by Tony Millington, Associate Software Engineer, and Dan Bleaken, Malware Data Analyst, Symantec Hosted Services
A few days ago Symantec Hosted Services released its March Messagelabs Intelligence Report, which was picked up by a number of other technology news sites. We were quite surprised that they seemed to pick up on the information we published about the location of the sender. This is nothing new, really. We've used this information for a long time in various facets of our detection to facilitate more accurate judgments on the nature of a potentially harmful email.
The data published in the Messagelabs Intelligence report (http://www.messagelabs.com/mlireport/MLI_2010_03_Mar_FINAL-EN.pdf) in regards to the source of the targeted attacks we intercept, is in a good proportion of all the targeted attacks we intercept.
Out of 601 targeted samples analysed for this report, we identified the IP address of the sender from 451 of them; approximately 75 percent. Whilst it is possible that these addresses point to botnet-infected computers, in relation to targeted attacks, they are frequently sent from the same IP addresses.
Further analysis would suggest that the majority of these attacks are not sent from any of the large spam-sending botnets used by mainstream spammers. While there have been times when botnets have been used to send targeted attacks across webmail services (even using the Bredolab malware to achieve this), l there is an obvious difference between the malware sent via a botnet and that which is sent directly or through a compromised computer.
This still leaves 25 percent of the emails without an the sender IP address contained in the headers, so where are they coming from?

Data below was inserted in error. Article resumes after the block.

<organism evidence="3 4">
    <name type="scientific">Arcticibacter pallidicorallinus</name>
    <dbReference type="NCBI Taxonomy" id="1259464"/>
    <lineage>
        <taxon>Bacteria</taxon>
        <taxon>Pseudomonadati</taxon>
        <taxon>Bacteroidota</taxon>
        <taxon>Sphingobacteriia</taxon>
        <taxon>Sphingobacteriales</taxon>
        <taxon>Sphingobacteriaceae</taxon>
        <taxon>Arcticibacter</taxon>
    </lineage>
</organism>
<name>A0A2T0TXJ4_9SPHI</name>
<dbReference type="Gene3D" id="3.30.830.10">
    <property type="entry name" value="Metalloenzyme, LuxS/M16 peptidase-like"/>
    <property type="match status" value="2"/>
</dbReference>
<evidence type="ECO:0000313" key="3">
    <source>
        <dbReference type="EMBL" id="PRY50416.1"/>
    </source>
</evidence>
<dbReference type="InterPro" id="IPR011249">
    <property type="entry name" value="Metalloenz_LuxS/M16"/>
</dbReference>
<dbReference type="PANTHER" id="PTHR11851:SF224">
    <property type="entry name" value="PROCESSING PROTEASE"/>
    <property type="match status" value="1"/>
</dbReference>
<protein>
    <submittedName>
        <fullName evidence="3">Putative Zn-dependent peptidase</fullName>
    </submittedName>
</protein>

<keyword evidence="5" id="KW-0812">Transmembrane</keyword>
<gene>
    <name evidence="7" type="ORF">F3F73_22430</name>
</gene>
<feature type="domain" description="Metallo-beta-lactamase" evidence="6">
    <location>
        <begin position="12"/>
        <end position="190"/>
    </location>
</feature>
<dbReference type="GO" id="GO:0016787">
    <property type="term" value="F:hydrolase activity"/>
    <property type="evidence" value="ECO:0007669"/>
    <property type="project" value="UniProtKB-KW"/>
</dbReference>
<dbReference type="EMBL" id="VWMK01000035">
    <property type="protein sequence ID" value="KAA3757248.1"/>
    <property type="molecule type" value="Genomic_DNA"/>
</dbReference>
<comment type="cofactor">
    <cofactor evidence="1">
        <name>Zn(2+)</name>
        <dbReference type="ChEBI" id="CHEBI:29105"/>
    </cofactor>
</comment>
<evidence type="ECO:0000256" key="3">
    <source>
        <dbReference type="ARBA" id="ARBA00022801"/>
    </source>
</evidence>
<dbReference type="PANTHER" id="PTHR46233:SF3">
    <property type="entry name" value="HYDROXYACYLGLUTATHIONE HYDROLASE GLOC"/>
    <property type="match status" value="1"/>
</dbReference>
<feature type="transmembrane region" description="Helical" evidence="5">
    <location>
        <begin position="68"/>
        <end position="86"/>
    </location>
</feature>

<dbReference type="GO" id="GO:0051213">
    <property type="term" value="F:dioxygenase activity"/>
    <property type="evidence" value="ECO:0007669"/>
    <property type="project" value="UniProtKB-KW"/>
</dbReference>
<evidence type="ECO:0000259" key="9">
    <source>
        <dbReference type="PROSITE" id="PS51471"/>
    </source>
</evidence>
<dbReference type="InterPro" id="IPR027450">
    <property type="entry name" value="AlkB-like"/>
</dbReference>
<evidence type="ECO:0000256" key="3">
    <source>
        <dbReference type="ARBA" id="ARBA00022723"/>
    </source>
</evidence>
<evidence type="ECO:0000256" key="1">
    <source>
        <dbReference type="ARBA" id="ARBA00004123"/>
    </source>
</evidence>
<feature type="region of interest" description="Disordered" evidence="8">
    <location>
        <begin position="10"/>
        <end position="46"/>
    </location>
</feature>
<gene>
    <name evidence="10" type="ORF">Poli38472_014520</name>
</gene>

Well, 1 percent of the samples we studied are sent from compromised computers, suggesting this approach isn’t often used to send targeted attacks. The other 24 percent come from free-to-use web mail services that don't include the IP address of the sender in their headers. Whether the computer that connects to the web mail service is actually a compromised computer or part of a botnet it is impossible to tell, since they appear to all intents and purposes to be identical to a real person using that computer. It is very interesting to note where they originate from, however. Overall these are the free-to-use web mail services that are frequently used by hackers and cyber criminals. They are smart people and write very sophisticated malware and are almost certainly aware that there are a number of free-to-use web mail services available that will not reveal their true location to the recipient of the mail. This offers a reasonable explanation as to why they favor them now and why they will continue to use them in the future.